Thus the Kultuurkamer censored the press plus artistic expression, keeping the public uninformed about news analysis and possible criticism.

In The Netherlands during World War II, the Kultuurkamer imposed by the Nazis censored the press plus artistic expression, keeping the public uninformed about news analysis and possible criticism.

CDCR wants to propose an even stricter set of regulations than is already in existence to restrict what people in prison read and write and what the public outside read and write to their loved ones inside. Is this really necessary? Is this not just because CDCR fears criticism coming from those it keeps in prison in SHUs (solitary confinement) forever?

Is it not time to release the people from the SHU within a reasonable time, regardless of their affiliations, race or culture, but solely based on if they used violence, and only then for a restricted period of time?

Is it not time to release the people from the SHU within a reasonable time, regardless of their affiliations, race or culture, but solely based on if they used violence, and only then for a restricted period of time?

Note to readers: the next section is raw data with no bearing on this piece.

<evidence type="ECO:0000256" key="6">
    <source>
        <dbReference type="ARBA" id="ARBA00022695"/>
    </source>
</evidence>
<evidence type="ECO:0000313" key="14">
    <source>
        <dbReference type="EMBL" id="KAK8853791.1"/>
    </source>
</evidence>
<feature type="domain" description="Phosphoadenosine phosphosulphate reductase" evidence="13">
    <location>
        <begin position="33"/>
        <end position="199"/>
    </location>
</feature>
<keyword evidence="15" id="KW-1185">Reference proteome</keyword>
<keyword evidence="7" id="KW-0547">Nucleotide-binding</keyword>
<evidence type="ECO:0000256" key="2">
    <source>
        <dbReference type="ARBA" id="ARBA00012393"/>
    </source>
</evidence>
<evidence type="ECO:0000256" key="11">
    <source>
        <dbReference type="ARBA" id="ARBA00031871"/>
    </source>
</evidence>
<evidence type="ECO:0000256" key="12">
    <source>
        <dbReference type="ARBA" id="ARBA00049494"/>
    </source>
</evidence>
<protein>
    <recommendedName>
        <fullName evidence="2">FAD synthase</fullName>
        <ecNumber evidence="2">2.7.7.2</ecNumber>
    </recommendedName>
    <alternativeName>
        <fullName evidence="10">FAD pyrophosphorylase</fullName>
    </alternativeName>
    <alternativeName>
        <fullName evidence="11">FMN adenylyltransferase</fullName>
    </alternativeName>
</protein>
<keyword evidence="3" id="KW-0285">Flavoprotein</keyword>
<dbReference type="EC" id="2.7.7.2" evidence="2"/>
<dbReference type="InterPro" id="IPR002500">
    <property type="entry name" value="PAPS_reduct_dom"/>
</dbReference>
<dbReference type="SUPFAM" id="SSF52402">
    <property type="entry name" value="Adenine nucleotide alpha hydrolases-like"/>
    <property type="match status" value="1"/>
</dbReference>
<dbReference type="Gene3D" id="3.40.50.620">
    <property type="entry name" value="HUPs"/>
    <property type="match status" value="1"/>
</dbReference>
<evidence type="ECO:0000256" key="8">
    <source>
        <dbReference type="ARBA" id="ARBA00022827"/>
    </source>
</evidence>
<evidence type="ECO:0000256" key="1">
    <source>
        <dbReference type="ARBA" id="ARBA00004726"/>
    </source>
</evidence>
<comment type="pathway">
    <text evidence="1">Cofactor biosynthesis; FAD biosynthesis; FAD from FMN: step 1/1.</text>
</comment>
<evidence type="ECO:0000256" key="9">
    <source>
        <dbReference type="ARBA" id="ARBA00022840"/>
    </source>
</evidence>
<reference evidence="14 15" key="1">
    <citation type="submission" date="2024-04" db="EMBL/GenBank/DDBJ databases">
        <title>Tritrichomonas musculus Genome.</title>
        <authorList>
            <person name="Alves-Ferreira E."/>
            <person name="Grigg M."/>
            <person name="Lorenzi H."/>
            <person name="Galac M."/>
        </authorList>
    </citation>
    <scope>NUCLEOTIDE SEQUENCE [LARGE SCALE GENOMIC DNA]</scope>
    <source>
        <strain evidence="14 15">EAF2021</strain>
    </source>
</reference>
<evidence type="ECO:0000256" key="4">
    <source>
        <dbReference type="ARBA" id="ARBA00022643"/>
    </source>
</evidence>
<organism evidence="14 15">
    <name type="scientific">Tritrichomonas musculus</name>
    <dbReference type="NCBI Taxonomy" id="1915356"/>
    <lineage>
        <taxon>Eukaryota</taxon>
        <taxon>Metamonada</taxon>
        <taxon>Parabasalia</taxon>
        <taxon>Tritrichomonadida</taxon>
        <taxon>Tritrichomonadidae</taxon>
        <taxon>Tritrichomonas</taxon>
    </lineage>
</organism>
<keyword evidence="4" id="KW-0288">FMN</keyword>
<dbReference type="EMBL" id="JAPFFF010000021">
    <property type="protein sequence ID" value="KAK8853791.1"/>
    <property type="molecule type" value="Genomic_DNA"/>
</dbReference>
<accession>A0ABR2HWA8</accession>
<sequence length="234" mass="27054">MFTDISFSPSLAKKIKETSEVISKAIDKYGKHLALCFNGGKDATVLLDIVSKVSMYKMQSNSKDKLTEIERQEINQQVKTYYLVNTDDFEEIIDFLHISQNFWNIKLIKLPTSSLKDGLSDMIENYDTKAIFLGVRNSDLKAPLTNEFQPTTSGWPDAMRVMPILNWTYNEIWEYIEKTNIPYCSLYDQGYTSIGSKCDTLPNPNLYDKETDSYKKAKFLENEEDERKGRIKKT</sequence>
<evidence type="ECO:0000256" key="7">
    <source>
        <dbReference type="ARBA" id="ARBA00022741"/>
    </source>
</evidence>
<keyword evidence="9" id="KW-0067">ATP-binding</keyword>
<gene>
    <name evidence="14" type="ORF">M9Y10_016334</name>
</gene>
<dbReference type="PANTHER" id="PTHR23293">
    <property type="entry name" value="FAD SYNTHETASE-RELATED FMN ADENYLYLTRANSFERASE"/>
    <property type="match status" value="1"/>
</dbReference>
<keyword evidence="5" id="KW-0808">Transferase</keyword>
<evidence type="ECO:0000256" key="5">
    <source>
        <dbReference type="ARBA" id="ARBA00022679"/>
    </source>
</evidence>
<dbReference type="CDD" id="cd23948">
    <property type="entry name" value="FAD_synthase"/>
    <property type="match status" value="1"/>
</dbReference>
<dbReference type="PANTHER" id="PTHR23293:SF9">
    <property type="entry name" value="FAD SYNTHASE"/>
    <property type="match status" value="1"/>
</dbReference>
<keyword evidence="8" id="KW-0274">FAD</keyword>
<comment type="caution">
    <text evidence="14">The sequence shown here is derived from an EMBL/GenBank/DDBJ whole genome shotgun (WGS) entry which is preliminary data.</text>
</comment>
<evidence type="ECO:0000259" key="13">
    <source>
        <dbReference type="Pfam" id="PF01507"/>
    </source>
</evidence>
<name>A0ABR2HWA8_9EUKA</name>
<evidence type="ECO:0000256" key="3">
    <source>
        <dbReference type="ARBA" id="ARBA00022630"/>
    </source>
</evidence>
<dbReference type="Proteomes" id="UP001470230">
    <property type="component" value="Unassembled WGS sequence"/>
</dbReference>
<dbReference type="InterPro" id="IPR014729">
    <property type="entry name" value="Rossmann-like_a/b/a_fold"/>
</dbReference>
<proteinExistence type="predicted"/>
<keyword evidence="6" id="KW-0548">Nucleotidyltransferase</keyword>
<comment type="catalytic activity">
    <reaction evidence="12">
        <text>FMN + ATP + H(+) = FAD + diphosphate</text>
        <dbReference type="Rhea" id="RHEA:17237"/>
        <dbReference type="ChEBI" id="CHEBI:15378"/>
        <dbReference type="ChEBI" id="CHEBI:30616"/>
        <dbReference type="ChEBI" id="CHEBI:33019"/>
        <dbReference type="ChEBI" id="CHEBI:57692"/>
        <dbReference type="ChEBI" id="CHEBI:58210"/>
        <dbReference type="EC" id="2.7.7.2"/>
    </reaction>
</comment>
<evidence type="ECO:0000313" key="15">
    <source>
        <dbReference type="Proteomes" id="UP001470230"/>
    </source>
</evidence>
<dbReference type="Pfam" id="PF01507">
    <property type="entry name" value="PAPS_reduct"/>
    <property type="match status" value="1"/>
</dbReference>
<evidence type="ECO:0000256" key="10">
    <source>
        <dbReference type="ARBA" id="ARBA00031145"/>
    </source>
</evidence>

Please see through this new censorship rule of CDCR, which is a body that is fearful of any criticism from within and outside.

Please do not let your beautiful First Amendment be tarnished by CDCR’s usurpatory regulations. It is illegal according to Justice Thurgood Marshall’s opinion in Procunier v. Martinez. The Supreme Court has already held as protected speech under the First Amendment prisoners’ right to both criticize and protest prison conditions and regulations as they are clearly subjects of public interest.

Please do not let your beautiful First Amendment be tarnished by CDCR’s usurpatory regulations. It is illegal according to Justice Thurgood Marshall’s opinion in Procunier v. Martinez.

In “The First Amendment Rights of Prisoners,” published by the Northwestern University School of Law in the Journal of Criminal Law, Criminology and Police Science in 1972, Barry M. Fox writes: “(R)eviewing courts should consider carefully the words Justice Frankfurter wrote in a similar context:

“‘Freedom of expression is the wellspring of our civilization – the civilization we seek to maintain and further … The treatment of its minorities, especially their legal position, is among the most searching tests of the legal civilization attained by a society. It is better for those who have almost unlimited power of government in their hands to err on the side of freedom.’ (Dennis v. United States, 341 U.S. 494, 548-50 (1951) (Frankfurter, J. concurring).

“State interests on many levels will be best served by greater not lesser First Amendment rights for our incarcerated minority.”

Legal analysis

The proposed regulations would expand the definition of contraband to include “written materials or photographs that indicate an association with validated STG members or associates” – Section 3006(c)(19).